Colorado Springs Military Newspaper Group

Fort Carson Mountaineer

Courtesy patrol provides option

Capt. Samuel Wright, courtesy patrol officer-in-charge, right, and Sgt. Maj. Michael Borrelli, Directorate of Emergency Services, observe as Sgt. Jeff Strossner, Colorado Springs Police Department Downtown Area Response Team, reasons with a Fort Carson Soldier in downtown Colorado Springs Aug. 12.

Story and photo by Staff Sgt. Craig Cantrell

4th Infantry Division Public Affairs Office

Leaders of the 4th Infantry Division have initiated a courtesy patrol to keep Soldiers safe after they enjoy the downtown entertainment district.

The courtesy patrol’s purpose is to provide Soldiers who have had too much to drink with another option for getting safely back to

Fort Carson, ultimately reducing the risk of Soldiers drinking and driving.

“For us, what the courtesy patrol does is it gives us some extra options,” said Sgt. Jeff Strossner, Colorado Springs Police Department Downtown Area Response Team.

The courtesy patrol program was created last summer by Maj. Gen. David G. Perkins, commanding general, 4th Inf. Div. and Fort Carson. When the 4th Inf. Div. deployed, the responsibility was assigned to Capt. Samuel Wright, as the courtesy patrol officer-in-charge, to develop and improve the program.

“If Soldiers are doing something wrong in the club, we hand them off to the courtesy patrol, that way (the situation) can be handled accordingly,” said Bryan Cortez, a manager at one of the local establishments.

“The courtesy patrol for the downtown entertainment district was initiated to improve our relations with the community and work with the CSPD to get our Soldiers back to post and let the units handle the situation,” said Wright.

The courtesy patrol provided 103 rides to Soldiers and Family members in the first quarter of the program. As of July 24, it provided 120 rides for the month of July alone, Wright said.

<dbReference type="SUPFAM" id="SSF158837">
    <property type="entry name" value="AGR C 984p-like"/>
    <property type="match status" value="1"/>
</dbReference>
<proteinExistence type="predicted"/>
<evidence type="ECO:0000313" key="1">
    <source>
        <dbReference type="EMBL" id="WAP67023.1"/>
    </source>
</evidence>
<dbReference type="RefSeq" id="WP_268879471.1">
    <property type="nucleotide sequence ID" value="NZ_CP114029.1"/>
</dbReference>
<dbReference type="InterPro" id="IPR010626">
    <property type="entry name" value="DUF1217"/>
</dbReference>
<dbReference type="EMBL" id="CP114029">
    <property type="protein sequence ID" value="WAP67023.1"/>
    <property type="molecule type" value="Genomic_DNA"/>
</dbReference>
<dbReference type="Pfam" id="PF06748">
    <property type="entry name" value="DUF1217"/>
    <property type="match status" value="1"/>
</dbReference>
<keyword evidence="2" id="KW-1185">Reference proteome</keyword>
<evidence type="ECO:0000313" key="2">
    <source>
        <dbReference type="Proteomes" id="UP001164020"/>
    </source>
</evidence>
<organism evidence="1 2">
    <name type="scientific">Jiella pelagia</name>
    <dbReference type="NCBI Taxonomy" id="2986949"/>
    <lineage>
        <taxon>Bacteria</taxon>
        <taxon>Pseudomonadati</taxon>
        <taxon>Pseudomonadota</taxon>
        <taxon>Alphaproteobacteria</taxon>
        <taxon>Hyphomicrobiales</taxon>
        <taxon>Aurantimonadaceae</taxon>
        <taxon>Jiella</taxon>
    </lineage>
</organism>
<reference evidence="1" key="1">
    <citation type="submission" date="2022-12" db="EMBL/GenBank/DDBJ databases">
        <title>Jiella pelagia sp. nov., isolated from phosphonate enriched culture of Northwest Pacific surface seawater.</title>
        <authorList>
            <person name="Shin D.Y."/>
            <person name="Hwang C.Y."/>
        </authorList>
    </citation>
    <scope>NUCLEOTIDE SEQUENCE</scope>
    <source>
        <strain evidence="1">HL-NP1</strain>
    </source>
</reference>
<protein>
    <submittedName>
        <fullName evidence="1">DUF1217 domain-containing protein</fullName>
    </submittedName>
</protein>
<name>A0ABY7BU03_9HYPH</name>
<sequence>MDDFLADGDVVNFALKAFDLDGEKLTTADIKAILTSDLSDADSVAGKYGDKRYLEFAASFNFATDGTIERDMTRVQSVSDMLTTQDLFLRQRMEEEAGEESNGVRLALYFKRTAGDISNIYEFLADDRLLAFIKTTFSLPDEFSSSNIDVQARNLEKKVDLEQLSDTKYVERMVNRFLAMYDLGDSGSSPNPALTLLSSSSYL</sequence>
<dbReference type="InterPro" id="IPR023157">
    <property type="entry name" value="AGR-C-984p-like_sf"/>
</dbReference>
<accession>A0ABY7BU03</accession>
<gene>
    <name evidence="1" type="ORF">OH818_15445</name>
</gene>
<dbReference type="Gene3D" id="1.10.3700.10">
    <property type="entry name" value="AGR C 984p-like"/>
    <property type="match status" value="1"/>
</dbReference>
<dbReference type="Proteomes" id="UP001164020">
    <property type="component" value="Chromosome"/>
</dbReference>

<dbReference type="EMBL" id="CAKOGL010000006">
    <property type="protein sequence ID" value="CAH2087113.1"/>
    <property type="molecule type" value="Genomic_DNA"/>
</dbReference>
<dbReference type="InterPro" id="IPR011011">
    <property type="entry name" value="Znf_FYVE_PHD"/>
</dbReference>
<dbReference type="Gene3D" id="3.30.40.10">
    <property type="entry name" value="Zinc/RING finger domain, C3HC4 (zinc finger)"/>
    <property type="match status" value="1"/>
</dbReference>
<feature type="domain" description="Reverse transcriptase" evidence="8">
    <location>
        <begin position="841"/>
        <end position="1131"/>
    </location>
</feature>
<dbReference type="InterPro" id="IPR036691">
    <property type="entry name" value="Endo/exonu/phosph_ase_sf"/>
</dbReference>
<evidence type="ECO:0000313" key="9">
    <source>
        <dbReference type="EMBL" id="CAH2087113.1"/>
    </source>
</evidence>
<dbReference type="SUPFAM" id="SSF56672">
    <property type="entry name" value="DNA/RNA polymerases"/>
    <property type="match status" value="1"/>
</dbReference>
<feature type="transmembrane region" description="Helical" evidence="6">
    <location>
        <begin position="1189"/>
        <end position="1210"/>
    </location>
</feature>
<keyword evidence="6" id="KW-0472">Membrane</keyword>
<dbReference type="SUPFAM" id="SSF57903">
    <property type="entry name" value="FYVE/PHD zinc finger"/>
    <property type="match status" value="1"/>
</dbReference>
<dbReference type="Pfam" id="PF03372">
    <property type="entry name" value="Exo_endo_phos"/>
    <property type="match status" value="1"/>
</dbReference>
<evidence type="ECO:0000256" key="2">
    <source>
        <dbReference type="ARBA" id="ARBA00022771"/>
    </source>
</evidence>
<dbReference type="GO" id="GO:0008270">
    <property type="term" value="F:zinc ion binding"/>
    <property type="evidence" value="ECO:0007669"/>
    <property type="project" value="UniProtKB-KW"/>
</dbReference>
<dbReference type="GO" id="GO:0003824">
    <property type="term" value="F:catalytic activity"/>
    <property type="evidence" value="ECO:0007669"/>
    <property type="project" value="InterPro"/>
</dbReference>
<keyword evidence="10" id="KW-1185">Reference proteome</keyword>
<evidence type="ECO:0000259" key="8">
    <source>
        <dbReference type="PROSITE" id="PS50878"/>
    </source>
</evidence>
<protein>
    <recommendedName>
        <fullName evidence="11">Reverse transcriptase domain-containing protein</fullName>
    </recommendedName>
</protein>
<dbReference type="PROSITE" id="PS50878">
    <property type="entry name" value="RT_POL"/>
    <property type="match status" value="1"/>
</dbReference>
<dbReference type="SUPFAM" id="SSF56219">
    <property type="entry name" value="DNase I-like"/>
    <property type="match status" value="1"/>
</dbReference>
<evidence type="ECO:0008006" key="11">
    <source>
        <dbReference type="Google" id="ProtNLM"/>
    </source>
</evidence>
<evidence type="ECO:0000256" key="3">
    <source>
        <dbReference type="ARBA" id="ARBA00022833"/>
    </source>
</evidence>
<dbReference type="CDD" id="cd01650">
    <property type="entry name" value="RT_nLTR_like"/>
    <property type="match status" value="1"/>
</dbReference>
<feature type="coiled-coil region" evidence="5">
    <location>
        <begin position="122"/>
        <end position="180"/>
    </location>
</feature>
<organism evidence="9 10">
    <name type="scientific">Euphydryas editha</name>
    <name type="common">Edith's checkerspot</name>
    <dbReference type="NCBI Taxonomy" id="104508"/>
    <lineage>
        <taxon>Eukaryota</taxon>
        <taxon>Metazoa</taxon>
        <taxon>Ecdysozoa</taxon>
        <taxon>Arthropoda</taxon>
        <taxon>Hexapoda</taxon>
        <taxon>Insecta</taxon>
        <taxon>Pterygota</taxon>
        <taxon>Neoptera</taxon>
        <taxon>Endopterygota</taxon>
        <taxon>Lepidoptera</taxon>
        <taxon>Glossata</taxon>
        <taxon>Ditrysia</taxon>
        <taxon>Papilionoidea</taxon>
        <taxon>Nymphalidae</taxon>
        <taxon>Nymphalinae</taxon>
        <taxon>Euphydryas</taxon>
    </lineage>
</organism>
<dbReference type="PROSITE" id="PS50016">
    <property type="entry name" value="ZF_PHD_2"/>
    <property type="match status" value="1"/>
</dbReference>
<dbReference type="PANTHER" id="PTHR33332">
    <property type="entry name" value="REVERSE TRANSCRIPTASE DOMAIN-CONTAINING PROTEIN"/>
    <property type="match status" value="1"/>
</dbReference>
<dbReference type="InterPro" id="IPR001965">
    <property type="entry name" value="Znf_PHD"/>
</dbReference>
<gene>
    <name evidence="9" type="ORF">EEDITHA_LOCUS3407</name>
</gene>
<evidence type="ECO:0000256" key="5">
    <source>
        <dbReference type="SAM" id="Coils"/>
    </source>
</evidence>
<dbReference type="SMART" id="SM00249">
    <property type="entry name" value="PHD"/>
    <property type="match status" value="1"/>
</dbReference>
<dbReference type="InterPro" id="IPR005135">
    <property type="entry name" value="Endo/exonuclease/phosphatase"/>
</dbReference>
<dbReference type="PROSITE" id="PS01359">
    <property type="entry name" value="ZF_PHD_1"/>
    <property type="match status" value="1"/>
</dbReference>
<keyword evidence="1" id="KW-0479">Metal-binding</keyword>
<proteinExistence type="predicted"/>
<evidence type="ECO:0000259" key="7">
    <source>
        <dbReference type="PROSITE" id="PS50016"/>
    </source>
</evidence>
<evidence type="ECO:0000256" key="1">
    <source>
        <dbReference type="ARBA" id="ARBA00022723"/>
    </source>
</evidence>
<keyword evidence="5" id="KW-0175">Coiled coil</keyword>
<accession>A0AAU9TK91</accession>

“The presence of the courtesy patrol has had a huge influence on how responsible Soldiers are. We have a lot of Soldiers come in with three people and one is the designated driver … and he takes them home — that’s the biggest change I think I’ve seen,” said Frank Quintana, a manager at two downtown establishments.

A typical night for the courtesy patrol includes talking to Soldiers and Family members about the availability of a ride back to Fort Carson, tending to medical needs, working with the CSPD to allow a Soldier’s unit to resolve issues instead of the servicemember being detained and responding to other situations as they arise.

“Anytime you have people drinking, you’re going to have people drinking too much and acting out of line. But the courtesy patrol has really created a great buffer for the military,” said Cortez.

The courtesy patrol tasking requires two teams, each with an officer and a staff sergeant or above. The duty is for Friday, Saturday or on four-day weekends.

“The courtesy patrol is an absolute necessity that needs to continue. The program is providing for the safety of our Soldiers and will continue to provide the safe rides and help (reduce our driving-under-the-influence incidents),” Wright said.

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